There are three baskets, a brown one, a red one and a pink one, holding a total of 10 eggs. Can you use the information given to find out how many eggs are in each basket?
Use your logical-thinking skills to deduce how much Dan's crisps and ice-cream cost altogether.
You have 5 darts and your target score is 44. How many different
ways could you score 44?
How could you put eight beanbags in the hoops so that there are
four in the blue hoop, five in the red and six in the yellow? Can
you find all the ways of doing this?
In how many ways could Mrs Beeswax put ten coins into her three
puddings so that each pudding ended up with at least two coins?
Katie had a pack of 20 cards numbered from 1 to 20. She arranged
the cards into 6 unequal piles where each pile added to the same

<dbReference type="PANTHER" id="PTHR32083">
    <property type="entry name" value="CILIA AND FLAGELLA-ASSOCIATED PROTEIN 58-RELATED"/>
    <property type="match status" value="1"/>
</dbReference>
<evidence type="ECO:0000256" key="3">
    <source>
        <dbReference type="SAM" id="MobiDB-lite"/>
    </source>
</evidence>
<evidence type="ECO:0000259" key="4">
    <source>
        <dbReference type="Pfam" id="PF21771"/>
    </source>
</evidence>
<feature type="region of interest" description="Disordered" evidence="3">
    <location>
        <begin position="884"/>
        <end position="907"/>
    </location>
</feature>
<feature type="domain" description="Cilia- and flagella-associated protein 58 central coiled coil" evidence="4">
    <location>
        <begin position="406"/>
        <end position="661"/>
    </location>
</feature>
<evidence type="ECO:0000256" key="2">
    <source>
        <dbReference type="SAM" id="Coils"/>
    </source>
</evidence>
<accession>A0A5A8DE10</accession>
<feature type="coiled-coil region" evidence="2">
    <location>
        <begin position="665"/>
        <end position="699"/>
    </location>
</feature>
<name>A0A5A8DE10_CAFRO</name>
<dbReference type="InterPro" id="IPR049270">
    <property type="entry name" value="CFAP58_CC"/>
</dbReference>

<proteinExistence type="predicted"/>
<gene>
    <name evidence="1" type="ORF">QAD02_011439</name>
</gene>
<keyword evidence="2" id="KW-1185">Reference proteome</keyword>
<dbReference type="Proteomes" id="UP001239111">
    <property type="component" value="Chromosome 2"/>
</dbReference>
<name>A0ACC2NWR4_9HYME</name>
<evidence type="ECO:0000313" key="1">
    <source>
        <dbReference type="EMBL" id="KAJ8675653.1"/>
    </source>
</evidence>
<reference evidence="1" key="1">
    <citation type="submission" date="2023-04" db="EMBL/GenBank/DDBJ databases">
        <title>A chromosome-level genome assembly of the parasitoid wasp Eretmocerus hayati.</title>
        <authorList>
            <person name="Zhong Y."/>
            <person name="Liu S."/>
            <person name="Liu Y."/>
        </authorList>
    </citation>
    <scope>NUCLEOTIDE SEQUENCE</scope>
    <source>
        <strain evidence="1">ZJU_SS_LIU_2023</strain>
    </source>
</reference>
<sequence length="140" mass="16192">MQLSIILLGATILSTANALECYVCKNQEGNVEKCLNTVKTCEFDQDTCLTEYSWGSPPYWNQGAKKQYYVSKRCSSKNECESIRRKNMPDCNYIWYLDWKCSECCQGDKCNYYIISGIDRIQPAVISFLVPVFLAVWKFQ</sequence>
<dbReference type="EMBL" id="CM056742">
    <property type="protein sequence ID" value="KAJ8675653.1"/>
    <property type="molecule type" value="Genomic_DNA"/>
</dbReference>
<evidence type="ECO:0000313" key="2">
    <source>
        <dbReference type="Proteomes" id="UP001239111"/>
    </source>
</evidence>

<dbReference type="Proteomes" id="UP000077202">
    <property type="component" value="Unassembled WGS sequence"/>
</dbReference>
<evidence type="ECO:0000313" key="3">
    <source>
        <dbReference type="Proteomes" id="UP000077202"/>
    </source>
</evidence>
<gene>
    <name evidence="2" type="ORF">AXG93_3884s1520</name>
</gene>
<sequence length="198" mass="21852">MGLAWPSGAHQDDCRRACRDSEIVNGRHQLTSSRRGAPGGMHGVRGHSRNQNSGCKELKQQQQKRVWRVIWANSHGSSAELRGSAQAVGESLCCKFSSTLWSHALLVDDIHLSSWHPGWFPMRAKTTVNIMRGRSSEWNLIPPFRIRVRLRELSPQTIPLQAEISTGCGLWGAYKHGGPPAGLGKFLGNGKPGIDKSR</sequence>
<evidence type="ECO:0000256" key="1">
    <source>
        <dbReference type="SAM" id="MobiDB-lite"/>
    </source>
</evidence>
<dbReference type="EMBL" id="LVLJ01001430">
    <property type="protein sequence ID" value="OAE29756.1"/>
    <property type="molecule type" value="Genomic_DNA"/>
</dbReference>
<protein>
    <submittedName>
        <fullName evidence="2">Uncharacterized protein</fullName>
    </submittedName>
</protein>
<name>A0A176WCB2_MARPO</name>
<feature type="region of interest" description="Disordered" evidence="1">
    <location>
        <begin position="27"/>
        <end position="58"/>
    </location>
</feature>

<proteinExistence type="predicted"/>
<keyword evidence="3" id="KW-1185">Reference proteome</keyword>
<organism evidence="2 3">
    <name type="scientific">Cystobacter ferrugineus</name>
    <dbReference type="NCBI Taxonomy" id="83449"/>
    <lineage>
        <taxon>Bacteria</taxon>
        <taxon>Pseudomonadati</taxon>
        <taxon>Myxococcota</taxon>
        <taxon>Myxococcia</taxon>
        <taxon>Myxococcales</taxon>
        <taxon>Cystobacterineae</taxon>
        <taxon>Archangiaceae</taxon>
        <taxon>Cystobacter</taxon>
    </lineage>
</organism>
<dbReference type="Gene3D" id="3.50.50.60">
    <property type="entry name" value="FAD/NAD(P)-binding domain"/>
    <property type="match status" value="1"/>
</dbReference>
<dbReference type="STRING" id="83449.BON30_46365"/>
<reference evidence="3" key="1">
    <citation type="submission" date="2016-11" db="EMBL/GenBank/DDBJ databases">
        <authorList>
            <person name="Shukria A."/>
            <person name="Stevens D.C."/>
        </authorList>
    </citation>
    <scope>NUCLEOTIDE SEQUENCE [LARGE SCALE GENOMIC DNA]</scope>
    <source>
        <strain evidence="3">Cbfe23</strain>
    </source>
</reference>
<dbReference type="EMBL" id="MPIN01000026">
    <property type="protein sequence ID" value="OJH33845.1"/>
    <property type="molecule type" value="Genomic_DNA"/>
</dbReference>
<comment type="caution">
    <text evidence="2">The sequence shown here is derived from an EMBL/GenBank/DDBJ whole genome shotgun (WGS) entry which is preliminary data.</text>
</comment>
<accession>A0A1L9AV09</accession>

total. What was the total and how could this be done?
Can you substitute numbers for the letters in these sums?
Write the numbers up to 64 in an interesting way so that the shape they make at the end is interesting, different, more exciting ... than just a square.
An environment which simulates working with Cuisenaire rods.
A game for 2 or more players with a pack of cards. Practise your
skills of addition, subtraction, multiplication and division to hit
the target score.
There are 4 jugs which hold 9 litres, 7 litres, 4 litres and 2
litres. Find a way to pour 9 litres of drink from one jug to
another until you are left with exactly 3 litres in three of the
Noah saw 12 legs walk by into the Ark. How many creatures did he see?